Research Highlights | Published:

Materials

Self-folding mimosa mimic

Nature volume 534, page 593 (30 June 2016) | Download Citation

Image: W. S. Y. Wong et al. Sci. Adv. 2, e1600417 (2016)

A bilayered material can curl itself into a cylinder in response to a stimulus, mimicking the leaves of the plant Mimosa pudica, which quickly fold up when lightly touched (pictured).

Zuankai Wang at the City University of Hong Kong, Antonio Tricoli at Canberra's Australian National University and their team were inspired by the plant. They adhered a hydrophobic layer, polyvinyl chloride, to a hydrophilic one, polycaprolactone, then placed this bilayer on a flexible plastic substrate before cutting the resulting trilayer into a long, thin strip. When they placed a water droplet on one end of the hydrophilic side, the two sides of the strip quickly peeled away from the substrate and wrapped around the droplet. As the water spread down the strip, the bilayer's edges curled with it to form a tube.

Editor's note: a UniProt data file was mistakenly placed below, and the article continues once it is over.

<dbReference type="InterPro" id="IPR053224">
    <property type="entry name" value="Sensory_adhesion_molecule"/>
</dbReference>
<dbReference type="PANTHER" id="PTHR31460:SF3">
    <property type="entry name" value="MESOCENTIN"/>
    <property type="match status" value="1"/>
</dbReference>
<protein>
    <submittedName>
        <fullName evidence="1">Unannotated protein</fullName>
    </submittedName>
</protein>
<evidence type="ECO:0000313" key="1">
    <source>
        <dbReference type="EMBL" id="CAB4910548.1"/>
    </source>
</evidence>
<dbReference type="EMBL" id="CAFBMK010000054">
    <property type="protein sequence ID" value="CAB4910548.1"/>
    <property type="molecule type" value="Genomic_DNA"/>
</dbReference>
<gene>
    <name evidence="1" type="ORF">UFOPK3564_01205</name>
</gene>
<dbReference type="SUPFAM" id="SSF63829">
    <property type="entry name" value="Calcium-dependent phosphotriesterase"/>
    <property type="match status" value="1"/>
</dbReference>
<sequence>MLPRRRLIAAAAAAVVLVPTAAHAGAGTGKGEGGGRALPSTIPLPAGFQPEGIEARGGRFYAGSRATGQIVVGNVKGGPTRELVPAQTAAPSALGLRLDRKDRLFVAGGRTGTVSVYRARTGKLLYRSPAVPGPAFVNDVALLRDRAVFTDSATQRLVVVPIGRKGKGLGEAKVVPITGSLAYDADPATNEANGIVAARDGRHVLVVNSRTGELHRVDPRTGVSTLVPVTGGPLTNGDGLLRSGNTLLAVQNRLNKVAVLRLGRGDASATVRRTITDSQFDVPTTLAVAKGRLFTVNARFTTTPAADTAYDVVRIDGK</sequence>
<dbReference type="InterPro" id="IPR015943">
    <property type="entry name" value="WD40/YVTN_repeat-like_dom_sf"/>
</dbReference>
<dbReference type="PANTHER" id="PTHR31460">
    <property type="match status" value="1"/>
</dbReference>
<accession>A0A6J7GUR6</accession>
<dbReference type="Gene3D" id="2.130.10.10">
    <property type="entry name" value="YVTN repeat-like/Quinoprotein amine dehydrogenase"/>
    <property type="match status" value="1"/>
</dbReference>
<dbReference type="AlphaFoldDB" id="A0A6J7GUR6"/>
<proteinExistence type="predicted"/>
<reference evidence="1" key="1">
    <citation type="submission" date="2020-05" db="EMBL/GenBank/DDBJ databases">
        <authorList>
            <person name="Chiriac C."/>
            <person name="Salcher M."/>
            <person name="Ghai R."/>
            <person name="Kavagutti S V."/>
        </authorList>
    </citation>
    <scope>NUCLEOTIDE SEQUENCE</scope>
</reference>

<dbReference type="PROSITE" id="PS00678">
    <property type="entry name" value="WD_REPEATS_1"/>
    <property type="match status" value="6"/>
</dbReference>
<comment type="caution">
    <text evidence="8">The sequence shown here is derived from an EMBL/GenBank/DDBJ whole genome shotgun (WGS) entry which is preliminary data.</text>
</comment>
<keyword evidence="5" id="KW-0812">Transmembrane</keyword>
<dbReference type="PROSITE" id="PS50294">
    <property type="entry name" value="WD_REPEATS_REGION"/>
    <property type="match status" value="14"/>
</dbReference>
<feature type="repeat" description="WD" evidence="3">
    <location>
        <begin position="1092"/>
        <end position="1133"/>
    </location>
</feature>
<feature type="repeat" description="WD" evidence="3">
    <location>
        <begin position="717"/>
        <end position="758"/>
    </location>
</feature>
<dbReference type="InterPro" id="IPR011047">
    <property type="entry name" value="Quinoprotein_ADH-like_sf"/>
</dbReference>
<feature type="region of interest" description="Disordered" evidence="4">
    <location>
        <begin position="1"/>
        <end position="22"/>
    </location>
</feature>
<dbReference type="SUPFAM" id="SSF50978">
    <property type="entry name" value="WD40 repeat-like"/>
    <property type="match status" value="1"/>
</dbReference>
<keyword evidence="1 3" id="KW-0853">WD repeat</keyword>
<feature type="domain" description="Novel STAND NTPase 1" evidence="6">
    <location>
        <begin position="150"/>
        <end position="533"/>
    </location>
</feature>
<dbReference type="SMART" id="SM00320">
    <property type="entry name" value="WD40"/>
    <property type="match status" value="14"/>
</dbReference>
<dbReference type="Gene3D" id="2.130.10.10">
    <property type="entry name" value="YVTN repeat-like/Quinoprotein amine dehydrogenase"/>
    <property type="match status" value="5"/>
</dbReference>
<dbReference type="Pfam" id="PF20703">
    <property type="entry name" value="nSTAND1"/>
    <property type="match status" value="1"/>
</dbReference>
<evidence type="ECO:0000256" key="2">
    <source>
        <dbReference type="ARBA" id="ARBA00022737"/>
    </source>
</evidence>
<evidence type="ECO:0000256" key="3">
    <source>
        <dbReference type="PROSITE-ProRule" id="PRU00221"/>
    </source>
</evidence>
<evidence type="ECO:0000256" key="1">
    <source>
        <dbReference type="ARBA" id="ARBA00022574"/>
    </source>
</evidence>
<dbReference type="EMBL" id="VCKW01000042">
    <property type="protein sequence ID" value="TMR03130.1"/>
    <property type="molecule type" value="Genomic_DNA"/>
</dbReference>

Such a material, which can be cut into different shapes, could one day be useful in sensors and other devices that don't require power.

About this article

Publication history

Published

DOI

https://doi.org/10.1038/534593f

Authors

    Comments

    By submitting a comment you agree to abide by our Terms and Community Guidelines. If you find something abusive or that does not comply with our terms or guidelines please flag it as inappropriate.

    Newsletter Get the most important science stories of the day, free in your inbox. Sign up for Nature Briefing